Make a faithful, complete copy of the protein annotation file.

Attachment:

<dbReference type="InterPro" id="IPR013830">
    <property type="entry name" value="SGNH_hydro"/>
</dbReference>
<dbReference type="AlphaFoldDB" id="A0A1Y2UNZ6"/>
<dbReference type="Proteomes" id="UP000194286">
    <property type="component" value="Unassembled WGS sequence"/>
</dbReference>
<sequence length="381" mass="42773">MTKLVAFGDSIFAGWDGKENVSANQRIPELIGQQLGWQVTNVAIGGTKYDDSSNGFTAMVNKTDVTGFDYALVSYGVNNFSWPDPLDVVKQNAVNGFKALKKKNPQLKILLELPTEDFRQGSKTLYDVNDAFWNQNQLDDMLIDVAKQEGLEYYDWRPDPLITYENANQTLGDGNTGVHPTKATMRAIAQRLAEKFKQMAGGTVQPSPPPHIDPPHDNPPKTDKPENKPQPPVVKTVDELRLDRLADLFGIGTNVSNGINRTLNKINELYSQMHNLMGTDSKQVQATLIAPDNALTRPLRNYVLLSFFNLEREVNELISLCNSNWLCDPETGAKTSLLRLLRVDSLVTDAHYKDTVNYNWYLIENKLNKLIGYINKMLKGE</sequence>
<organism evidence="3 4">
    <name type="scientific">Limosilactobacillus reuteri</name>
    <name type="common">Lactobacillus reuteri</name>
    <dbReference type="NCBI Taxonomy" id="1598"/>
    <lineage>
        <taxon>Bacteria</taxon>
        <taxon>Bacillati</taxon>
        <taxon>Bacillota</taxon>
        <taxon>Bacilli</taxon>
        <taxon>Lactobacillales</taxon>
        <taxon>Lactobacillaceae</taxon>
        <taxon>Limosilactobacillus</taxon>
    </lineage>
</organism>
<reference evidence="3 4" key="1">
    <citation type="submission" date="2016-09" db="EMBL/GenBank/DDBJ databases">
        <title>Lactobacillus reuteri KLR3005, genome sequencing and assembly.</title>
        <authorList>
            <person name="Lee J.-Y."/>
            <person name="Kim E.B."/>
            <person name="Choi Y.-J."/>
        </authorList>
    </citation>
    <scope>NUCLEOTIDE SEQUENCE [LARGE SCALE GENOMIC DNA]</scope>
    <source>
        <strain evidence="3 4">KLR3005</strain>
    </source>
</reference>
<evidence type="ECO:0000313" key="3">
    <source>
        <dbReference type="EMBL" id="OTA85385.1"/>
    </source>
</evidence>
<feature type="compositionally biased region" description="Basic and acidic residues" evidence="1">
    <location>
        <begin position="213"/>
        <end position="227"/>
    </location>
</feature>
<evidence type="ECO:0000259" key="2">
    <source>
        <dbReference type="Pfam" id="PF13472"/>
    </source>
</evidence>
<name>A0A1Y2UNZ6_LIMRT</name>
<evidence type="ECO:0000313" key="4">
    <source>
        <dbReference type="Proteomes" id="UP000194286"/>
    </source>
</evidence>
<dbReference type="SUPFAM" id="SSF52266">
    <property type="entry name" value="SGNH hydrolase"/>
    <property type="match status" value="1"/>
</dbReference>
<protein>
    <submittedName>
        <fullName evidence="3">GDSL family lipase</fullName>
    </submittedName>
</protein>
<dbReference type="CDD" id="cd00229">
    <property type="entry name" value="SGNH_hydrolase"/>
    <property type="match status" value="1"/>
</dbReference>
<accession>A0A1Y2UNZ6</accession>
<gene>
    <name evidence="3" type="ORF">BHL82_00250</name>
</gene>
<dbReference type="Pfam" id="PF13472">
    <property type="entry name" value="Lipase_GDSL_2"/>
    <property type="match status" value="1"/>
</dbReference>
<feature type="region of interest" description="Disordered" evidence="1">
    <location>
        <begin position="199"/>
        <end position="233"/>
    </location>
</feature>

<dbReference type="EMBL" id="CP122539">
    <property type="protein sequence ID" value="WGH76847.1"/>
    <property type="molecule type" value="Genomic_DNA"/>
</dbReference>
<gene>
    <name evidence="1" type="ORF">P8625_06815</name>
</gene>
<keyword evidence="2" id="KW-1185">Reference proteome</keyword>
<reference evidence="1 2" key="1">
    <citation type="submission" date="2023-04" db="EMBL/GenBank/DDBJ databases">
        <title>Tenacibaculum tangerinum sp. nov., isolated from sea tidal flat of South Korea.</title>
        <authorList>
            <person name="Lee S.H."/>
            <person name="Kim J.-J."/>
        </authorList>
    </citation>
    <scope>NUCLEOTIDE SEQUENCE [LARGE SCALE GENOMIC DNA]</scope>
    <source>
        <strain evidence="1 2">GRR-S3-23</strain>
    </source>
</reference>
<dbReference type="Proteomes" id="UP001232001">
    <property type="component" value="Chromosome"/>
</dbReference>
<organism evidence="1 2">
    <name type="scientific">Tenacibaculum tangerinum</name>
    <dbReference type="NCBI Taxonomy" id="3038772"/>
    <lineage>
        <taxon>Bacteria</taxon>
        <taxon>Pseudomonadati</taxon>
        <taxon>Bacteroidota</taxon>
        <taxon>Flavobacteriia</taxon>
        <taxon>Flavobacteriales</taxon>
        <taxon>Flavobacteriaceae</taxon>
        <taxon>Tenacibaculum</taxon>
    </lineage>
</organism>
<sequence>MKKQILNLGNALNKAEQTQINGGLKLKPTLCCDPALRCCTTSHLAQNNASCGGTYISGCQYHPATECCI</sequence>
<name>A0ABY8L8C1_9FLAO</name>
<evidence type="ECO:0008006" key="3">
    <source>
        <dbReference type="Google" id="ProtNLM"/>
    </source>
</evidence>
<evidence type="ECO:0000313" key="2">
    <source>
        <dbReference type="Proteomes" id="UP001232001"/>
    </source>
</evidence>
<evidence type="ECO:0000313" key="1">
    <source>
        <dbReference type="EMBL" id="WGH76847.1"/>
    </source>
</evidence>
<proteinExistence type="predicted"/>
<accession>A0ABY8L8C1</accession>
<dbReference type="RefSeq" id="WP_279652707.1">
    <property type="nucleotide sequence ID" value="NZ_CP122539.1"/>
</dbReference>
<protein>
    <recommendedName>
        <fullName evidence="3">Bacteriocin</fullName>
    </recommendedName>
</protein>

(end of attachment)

<dbReference type="InterPro" id="IPR013830">
    <property type="entry name" value="SGNH_hydro"/>
</dbReference>
<dbReference type="AlphaFoldDB" id="A0A1Y2UNZ6"/>
<dbReference type="Proteomes" id="UP000194286">
    <property type="component" value="Unassembled WGS sequence"/>
</dbReference>
<sequence length="381" mass="42773">MTKLVAFGDSIFAGWDGKENVSANQRIPELIGQQLGWQVTNVAIGGTKYDDSSNGFTAMVNKTDVTGFDYALVSYGVNNFSWPDPLDVVKQNAVNGFKALKKKNPQLKILLELPTEDFRQGSKTLYDVNDAFWNQNQLDDMLIDVAKQEGLEYYDWRPDPLITYENANQTLGDGNTGVHPTKATMRAIAQRLAEKFKQMAGGTVQPSPPPHIDPPHDNPPKTDKPENKPQPPVVKTVDELRLDRLADLFGIGTNVSNGINRTLNKINELYSQMHNLMGTDSKQVQATLIAPDNALTRPLRNYVLLSFFNLEREVNELISLCNSNWLCDPETGAKTSLLRLLRVDSLVTDAHYKDTVNYNWYLIENKLNKLIGYINKMLKGE</sequence>
<organism evidence="3 4">
    <name type="scientific">Limosilactobacillus reuteri</name>
    <name type="common">Lactobacillus reuteri</name>
    <dbReference type="NCBI Taxonomy" id="1598"/>
    <lineage>
        <taxon>Bacteria</taxon>
        <taxon>Bacillati</taxon>
        <taxon>Bacillota</taxon>
        <taxon>Bacilli</taxon>
        <taxon>Lactobacillales</taxon>
        <taxon>Lactobacillaceae</taxon>
        <taxon>Limosilactobacillus</taxon>
    </lineage>
</organism>
<reference evidence="3 4" key="1">
    <citation type="submission" date="2016-09" db="EMBL/GenBank/DDBJ databases">
        <title>Lactobacillus reuteri KLR3005, genome sequencing and assembly.</title>
        <authorList>
            <person name="Lee J.-Y."/>
            <person name="Kim E.B."/>
            <person name="Choi Y.-J."/>
        </authorList>
    </citation>
    <scope>NUCLEOTIDE SEQUENCE [LARGE SCALE GENOMIC DNA]</scope>
    <source>
        <strain evidence="3 4">KLR3005</strain>
    </source>
</reference>
<evidence type="ECO:0000313" key="3">
    <source>
        <dbReference type="EMBL" id="OTA85385.1"/>
    </source>
</evidence>
<feature type="compositionally biased region" description="Basic and acidic residues" evidence="1">
    <location>
        <begin position="213"/>
        <end position="227"/>
    </location>
</feature>
<evidence type="ECO:0000259" key="2">
    <source>
        <dbReference type="Pfam" id="PF13472"/>
    </source>
</evidence>
<name>A0A1Y2UNZ6_LIMRT</name>
<evidence type="ECO:0000313" key="4">
    <source>
        <dbReference type="Proteomes" id="UP000194286"/>
    </source>
</evidence>
<dbReference type="SUPFAM" id="SSF52266">
    <property type="entry name" value="SGNH hydrolase"/>
    <property type="match status" value="1"/>
</dbReference>
<protein>
    <submittedName>
        <fullName evidence="3">GDSL family lipase</fullName>
    </submittedName>
</protein>
<dbReference type="CDD" id="cd00229">
    <property type="entry name" value="SGNH_hydrolase"/>
    <property type="match status" value="1"/>
</dbReference>
<accession>A0A1Y2UNZ6</accession>
<gene>
    <name evidence="3" type="ORF">BHL82_00250</name>
</gene>
<dbReference type="Pfam" id="PF13472">
    <property type="entry name" value="Lipase_GDSL_2"/>
    <property type="match status" value="1"/>
</dbReference>
<feature type="region of interest" description="Disordered" evidence="1">
    <location>
        <begin position="199"/>
        <end position="233"/>
    </location>
</feature>

<dbReference type="EMBL" id="CP122539">
    <property type="protein sequence ID" value="WGH76847.1"/>
    <property type="molecule type" value="Genomic_DNA"/>
</dbReference>
<gene>
    <name evidence="1" type="ORF">P8625_06815</name>
</gene>
<keyword evidence="2" id="KW-1185">Reference proteome</keyword>
<reference evidence="1 2" key="1">
    <citation type="submission" date="2023-04" db="EMBL/GenBank/DDBJ databases">
        <title>Tenacibaculum tangerinum sp. nov., isolated from sea tidal flat of South Korea.</title>
        <authorList>
            <person name="Lee S.H."/>
            <person name="Kim J.-J."/>
        </authorList>
    </citation>
    <scope>NUCLEOTIDE SEQUENCE [LARGE SCALE GENOMIC DNA]</scope>
    <source>
        <strain evidence="1 2">GRR-S3-23</strain>
    </source>
</reference>
<dbReference type="Proteomes" id="UP001232001">
    <property type="component" value="Chromosome"/>
</dbReference>
<organism evidence="1 2">
    <name type="scientific">Tenacibaculum tangerinum</name>
    <dbReference type="NCBI Taxonomy" id="3038772"/>
    <lineage>
        <taxon>Bacteria</taxon>
        <taxon>Pseudomonadati</taxon>
        <taxon>Bacteroidota</taxon>
        <taxon>Flavobacteriia</taxon>
        <taxon>Flavobacteriales</taxon>
        <taxon>Flavobacteriaceae</taxon>
        <taxon>Tenacibaculum</taxon>
    </lineage>
</organism>
<sequence>MKKQILNLGNALNKAEQTQINGGLKLKPTLCCDPALRCCTTSHLAQNNASCGGTYISGCQYHPATECCI</sequence>
<name>A0ABY8L8C1_9FLAO</name>
<evidence type="ECO:0008006" key="3">
    <source>
        <dbReference type="Google" id="ProtNLM"/>
    </source>
</evidence>
<evidence type="ECO:0000313" key="2">
    <source>
        <dbReference type="Proteomes" id="UP001232001"/>
    </source>
</evidence>
<evidence type="ECO:0000313" key="1">
    <source>
        <dbReference type="EMBL" id="WGH76847.1"/>
    </source>
</evidence>
<proteinExistence type="predicted"/>
<accession>A0ABY8L8C1</accession>
<dbReference type="RefSeq" id="WP_279652707.1">
    <property type="nucleotide sequence ID" value="NZ_CP122539.1"/>
</dbReference>
<protein>
    <recommendedName>
        <fullName evidence="3">Bacteriocin</fullName>
    </recommendedName>
</protein>